Attracting Students Through Spaces that Accommodate Lifestyle and Education

Australia is one of the world’s most attractive destinations for international students. In the past few years our universities have experienced record growth in international enrolments, contributing some $15 billion to our nation’s economy per annum.

To remain competitive in the battle to attract the best and brightest talents, both locally and from abroad, universities are investing in student experience; with new student accommodation facilities and campus life playing a key role.

Ahead of the Student Accommodation Summit 2018 we chat to Lisa Howard, Studio Principal at Taylor Cullity Lethlean (TCL). In this article Lisa shares details of Monash University’s Clayton Campus upgrade and delves into the benefits of investing in new student accommodation facilities that optimise students’ university experience.

Meeting modern needs

“While we’re seeing a real shift in university life and culture all over the world, in Australia in particular, where many of our universities, like Monash, La Trobe and RMIT, were set up as institutes in the 1960s and 70s, we’re seeing a period of growth, expansion and infrastructure investment to help meet modern standards and student needs,” explains Lisa.

“In an age of online and off-campus learning, university landscapes are now playing a critical role in both attracting and retaining staff and students and fostering meaningful engagement, conversation and participation.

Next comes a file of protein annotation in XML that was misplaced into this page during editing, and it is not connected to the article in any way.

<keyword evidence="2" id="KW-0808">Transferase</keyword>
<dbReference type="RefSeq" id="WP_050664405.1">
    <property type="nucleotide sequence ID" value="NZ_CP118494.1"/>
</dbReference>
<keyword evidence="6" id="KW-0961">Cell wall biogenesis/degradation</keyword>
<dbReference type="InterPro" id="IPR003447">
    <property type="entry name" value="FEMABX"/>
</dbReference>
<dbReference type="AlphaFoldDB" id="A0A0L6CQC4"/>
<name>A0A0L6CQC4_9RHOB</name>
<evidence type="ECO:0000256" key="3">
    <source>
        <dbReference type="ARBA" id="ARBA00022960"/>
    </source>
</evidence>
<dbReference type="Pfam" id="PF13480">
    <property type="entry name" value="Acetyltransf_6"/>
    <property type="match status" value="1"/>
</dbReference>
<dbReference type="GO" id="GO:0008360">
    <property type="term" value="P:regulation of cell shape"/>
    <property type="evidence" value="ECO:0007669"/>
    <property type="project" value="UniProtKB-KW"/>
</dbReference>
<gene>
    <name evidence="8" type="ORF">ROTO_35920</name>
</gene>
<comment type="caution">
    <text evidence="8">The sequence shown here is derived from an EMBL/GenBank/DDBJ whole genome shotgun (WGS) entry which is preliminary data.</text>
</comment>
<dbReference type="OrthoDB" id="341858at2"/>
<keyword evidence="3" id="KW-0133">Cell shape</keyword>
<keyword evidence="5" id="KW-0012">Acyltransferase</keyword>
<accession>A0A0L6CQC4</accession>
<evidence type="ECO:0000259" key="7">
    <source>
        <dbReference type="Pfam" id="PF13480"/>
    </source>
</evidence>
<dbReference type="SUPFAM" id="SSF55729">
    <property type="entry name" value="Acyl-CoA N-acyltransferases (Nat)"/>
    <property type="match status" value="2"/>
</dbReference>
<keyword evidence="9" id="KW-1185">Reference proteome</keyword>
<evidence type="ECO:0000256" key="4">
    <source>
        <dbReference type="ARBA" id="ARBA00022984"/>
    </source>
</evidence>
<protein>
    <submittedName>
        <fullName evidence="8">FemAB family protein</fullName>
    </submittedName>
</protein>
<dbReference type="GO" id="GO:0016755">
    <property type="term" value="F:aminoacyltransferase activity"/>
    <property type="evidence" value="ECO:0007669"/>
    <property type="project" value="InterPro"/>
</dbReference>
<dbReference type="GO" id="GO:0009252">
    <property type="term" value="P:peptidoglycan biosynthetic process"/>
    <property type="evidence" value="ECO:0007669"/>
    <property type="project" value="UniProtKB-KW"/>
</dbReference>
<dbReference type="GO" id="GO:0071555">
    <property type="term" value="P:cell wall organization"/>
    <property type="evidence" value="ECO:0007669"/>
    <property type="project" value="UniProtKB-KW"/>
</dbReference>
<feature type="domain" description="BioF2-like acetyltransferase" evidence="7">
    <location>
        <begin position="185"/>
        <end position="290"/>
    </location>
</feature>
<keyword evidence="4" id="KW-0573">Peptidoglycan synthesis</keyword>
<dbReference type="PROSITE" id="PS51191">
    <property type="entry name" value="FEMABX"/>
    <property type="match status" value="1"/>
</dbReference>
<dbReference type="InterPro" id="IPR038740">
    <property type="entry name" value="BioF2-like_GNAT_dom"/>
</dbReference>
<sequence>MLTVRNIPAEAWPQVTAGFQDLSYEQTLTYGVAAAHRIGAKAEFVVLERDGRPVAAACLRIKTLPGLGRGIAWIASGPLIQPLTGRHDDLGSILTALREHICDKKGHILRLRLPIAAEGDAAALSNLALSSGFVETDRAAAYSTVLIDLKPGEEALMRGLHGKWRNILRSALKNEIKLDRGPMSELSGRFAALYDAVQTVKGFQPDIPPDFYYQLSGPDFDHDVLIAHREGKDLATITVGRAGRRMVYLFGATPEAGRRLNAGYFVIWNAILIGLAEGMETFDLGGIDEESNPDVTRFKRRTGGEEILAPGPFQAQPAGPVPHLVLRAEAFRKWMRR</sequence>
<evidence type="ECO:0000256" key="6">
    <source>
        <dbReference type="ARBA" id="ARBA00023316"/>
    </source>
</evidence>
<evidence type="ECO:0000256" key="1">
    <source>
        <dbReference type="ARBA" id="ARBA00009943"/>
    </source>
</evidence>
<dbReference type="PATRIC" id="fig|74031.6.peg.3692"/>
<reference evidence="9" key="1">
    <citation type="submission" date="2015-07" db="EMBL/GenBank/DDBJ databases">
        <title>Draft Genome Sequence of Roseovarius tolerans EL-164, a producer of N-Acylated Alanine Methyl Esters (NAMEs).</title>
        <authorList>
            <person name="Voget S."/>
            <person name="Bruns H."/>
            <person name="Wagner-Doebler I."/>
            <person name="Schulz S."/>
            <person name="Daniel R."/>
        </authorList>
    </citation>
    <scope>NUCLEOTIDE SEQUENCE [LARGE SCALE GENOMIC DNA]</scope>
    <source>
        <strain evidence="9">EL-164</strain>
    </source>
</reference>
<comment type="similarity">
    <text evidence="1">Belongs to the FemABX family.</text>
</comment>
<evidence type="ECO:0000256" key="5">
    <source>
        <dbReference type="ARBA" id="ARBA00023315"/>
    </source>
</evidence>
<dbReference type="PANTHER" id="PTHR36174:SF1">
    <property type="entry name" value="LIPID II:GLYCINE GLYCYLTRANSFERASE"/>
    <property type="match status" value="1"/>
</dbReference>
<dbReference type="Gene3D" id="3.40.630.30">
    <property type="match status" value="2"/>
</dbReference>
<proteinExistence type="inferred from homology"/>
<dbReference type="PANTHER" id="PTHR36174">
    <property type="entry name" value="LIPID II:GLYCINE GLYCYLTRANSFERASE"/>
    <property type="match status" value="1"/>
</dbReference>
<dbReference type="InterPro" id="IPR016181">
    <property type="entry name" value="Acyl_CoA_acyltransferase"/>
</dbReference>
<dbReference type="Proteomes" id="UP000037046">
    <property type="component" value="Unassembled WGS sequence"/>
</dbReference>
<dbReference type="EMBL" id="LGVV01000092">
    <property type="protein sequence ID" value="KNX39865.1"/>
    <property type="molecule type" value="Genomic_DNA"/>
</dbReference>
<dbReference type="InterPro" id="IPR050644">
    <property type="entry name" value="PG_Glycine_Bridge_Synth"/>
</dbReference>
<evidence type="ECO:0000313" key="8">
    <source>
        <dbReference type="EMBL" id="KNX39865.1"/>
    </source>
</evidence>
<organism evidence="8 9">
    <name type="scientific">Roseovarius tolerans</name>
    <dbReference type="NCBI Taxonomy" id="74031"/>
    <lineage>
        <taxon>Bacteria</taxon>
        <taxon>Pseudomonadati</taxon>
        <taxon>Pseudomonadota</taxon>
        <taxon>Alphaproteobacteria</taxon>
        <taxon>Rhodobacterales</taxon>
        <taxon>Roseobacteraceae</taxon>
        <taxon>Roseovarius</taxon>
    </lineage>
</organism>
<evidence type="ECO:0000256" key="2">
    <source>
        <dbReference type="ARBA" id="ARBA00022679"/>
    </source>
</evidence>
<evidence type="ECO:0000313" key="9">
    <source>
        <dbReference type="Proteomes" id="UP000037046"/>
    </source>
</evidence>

Most universities had offsite student accommodation when they were initially established, and over the years these facilities tended to be neglected as they weren’t deemed a priority. However, over the past decade or so, with the rise in international student enrolments, many universities are now taking the time to reassess their accommodation offerings and campus facilities in an effort to better appeal to the growing numbers of international students arriving.

Increasingly, and I think this stems predominantly from competition within the tertiary education sector, the offerings, facilities and amenities that universities provide are becoming a key differentiating factor for both the international and domestic markets. Students are now looking at how a university can offer them more than a learning experience – they want the social and community aspects that come with it.

What this means from an architectural perspective is that we’re seeing a trend toward relocating student accommodation from offsite, dislocated areas to the campuses themselves in an effort to create more embedded accommodation precincts. By doing this, universities can provide somewhere for students to not only sleep, but also places where they can occupy their time and socialise on campus. By creating creative, engaging and innovative spaces, both in internal and outdoor areas, we’re seeing improved engagement, experience and overall student happiness.”

Read More 

Download the full article with Lisa to learn more about:

  • The benefits of providing new accommodation within close proximity to campus
  • Meeting modern student needs by providing living, learning and social amenities
  • Overcoming the challenges of project delivery with minimal impact on ‘business as usual’

Learn More 

Join Lisa, along with over 20 other student accommodation experts from the likes of the University of St. Andrews (UK), University of Auckland (New Zealand), Deakin Residential Services, Scape, the University of Melbourne, Hayball and Colliers International on the 27th– 28th of March in Melbourne at the Student Accommodation Summit 2018. 

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